A scientist who studies plants is called a botanist. Also called plant biologists, botanists study diverse plant life ranging from small microorganisms to giant trees. As experts in the field of botany, botanists are well-versed in the identification and classification of plant life, the biochemical functions and processes of plants and the various plant diseases and cures.
The work of botanists include the following:
- Investigate, discover and classify different plant species and their habitat.
- Conduct studies, research and experiments on plant growth and their role in the ecosystem.
- Study the molecular biology and structure of plants.
- Oversee the care of plants in parks, botanical gardens and protected forests.
Apart from botanical gardens and parks, botanists also work for museums, arboretums, herbariums, zoos and medicinal plant laboratories. Biotechnological firms, pharmaceutical companies and the government may also employ botanists. Academic institutions often hire botanists either as educators or researchers.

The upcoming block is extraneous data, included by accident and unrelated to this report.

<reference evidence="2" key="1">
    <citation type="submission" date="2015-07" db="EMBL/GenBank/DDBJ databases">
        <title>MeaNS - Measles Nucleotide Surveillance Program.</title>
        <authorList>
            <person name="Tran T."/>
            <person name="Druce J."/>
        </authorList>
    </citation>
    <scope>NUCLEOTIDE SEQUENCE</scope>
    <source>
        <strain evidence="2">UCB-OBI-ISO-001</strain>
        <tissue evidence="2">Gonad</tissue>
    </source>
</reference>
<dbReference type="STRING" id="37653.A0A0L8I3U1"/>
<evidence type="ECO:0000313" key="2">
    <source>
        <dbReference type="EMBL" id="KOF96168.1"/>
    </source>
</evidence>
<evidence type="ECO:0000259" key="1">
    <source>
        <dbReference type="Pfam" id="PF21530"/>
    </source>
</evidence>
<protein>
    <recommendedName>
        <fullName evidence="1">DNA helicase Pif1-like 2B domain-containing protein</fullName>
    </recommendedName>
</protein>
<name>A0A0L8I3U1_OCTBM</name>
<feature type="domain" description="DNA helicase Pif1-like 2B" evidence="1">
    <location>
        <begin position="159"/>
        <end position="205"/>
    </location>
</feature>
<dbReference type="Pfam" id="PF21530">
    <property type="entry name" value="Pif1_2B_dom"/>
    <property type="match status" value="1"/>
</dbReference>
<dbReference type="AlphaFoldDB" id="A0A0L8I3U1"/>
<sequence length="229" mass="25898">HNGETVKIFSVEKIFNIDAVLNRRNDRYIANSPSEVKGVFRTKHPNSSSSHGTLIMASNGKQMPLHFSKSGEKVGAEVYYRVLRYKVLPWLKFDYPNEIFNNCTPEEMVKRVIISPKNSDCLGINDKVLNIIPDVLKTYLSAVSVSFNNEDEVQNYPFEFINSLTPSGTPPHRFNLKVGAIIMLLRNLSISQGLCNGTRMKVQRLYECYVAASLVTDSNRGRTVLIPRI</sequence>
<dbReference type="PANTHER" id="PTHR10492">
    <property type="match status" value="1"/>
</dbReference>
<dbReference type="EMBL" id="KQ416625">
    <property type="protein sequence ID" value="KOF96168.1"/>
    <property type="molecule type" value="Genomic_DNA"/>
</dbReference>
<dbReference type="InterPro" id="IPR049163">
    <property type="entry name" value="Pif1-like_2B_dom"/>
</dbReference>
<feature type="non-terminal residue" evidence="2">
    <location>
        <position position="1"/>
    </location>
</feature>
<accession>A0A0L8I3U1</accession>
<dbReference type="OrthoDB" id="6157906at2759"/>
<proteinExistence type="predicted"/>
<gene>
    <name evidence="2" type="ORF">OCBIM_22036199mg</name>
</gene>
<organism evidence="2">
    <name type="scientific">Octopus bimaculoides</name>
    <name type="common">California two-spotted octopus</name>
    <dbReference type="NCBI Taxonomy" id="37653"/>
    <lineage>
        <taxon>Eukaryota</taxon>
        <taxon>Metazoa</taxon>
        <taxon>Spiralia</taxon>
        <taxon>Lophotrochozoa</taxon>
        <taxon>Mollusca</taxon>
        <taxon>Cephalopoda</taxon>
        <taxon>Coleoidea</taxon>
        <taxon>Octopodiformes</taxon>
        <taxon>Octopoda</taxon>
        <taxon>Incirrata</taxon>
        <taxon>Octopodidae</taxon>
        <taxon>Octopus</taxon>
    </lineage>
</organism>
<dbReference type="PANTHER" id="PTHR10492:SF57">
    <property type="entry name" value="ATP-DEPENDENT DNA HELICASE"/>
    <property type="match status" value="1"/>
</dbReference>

To become a botanist, one needs to have a degree in botany or any degrees related to plant science. Aspiring botanists should take up English, mathematics, chemistry, physics and biological sciences. In high school, it will be helpful to take college preparatory classes in biology, mathematics and geography. As with any other degree, graduate and post-graduate studies are required to become a professor in a university.